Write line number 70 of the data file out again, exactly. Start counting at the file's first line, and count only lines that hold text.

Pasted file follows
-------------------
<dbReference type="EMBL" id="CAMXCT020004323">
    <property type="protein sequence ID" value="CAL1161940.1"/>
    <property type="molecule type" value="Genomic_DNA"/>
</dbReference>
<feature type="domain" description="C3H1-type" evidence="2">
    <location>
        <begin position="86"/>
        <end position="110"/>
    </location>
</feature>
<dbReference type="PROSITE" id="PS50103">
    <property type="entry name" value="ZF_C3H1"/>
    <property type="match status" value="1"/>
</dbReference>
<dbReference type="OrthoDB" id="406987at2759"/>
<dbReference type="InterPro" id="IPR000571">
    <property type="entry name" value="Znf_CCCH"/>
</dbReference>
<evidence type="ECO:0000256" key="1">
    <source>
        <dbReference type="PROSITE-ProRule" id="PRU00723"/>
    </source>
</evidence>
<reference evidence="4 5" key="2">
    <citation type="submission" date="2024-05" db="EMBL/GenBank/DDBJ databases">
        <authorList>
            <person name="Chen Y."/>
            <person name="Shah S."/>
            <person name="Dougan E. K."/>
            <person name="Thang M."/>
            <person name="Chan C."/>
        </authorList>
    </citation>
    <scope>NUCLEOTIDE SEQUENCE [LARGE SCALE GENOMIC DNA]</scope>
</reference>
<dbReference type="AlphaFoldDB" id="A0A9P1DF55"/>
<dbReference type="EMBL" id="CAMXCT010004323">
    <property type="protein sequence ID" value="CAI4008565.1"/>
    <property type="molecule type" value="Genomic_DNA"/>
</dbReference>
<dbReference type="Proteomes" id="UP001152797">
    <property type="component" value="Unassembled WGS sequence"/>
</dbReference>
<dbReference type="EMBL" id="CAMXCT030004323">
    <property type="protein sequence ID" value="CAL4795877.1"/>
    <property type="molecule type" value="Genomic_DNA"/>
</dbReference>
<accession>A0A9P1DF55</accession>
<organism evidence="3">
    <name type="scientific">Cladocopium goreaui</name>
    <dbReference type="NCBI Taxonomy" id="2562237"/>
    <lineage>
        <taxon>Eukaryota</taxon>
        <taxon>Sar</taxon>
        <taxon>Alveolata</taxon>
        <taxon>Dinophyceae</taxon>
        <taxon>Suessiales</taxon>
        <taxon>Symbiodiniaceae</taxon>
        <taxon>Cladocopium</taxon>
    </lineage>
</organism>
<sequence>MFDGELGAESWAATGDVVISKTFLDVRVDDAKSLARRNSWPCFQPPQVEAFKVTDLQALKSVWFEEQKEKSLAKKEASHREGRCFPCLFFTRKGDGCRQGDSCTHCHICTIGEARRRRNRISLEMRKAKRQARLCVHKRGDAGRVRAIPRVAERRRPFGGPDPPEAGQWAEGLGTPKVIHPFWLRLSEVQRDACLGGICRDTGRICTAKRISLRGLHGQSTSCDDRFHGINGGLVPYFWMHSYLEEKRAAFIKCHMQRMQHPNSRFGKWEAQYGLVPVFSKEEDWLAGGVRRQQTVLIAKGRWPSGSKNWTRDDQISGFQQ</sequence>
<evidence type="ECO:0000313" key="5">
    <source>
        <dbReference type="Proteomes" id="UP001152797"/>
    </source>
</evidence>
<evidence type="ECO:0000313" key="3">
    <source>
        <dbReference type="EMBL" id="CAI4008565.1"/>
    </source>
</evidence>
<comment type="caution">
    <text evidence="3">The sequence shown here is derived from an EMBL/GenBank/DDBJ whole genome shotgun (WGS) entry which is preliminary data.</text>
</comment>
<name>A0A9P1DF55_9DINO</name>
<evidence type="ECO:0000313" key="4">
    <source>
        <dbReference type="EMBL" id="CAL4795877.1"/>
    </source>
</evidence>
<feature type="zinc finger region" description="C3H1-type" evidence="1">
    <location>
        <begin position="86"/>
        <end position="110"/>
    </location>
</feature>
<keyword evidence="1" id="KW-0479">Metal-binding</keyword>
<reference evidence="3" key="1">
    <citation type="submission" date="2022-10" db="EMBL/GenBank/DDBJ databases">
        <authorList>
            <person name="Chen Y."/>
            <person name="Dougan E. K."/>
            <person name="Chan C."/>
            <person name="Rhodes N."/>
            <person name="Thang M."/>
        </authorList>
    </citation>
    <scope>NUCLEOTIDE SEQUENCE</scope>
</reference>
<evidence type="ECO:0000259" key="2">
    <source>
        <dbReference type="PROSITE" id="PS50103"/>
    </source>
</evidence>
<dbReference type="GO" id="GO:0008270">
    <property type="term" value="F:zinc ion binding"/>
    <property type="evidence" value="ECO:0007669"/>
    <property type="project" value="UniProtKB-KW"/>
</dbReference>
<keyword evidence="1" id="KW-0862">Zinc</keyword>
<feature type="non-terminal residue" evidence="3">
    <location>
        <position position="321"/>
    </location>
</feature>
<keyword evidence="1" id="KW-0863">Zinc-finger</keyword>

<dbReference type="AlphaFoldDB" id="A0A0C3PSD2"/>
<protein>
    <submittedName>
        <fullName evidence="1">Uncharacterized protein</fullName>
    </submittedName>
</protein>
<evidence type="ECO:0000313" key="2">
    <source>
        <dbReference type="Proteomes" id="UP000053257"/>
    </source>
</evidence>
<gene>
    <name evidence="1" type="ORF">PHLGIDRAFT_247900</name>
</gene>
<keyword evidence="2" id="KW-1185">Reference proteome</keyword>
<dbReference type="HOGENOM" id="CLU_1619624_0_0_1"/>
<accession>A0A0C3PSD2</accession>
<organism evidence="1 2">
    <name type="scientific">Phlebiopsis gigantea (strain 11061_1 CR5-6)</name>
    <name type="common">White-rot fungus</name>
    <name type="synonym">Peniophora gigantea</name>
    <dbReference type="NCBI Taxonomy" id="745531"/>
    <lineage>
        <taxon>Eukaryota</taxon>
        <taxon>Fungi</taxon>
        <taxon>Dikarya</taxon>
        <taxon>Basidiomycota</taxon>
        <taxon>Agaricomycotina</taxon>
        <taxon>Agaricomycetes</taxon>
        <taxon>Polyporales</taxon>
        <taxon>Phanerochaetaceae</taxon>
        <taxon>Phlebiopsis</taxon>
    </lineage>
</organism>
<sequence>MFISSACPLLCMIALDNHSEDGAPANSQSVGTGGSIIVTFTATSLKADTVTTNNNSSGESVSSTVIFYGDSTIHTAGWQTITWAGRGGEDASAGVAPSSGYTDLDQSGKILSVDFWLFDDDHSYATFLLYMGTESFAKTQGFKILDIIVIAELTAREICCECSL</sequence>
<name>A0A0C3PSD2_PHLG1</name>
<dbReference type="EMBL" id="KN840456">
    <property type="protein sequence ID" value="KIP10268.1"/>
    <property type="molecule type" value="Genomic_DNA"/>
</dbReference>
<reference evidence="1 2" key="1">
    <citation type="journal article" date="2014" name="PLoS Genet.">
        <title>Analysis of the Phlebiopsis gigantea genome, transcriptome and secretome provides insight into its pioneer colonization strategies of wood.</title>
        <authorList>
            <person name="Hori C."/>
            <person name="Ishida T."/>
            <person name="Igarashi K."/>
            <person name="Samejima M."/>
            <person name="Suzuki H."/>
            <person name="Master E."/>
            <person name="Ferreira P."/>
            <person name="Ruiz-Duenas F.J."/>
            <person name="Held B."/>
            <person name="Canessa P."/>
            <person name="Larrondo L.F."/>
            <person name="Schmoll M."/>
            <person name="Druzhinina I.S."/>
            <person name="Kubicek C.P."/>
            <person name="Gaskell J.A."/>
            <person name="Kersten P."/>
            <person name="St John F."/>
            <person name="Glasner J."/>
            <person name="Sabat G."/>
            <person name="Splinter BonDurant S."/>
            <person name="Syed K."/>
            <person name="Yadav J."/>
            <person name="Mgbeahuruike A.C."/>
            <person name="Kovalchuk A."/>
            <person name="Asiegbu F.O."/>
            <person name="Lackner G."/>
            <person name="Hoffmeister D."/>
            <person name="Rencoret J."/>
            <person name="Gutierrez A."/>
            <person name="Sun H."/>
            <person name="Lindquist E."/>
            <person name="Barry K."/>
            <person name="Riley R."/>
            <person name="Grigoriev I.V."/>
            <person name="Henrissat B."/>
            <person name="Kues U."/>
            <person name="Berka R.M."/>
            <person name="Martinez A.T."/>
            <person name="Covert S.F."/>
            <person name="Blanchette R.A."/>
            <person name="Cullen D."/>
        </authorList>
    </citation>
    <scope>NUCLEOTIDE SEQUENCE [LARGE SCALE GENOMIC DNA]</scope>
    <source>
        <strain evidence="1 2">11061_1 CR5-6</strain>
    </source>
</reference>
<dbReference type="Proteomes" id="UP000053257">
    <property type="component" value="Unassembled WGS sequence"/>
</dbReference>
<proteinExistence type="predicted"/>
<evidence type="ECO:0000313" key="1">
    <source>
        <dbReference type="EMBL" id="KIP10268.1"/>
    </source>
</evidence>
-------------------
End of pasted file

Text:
        <dbReference type="EMBL" id="CAI4008565.1"/>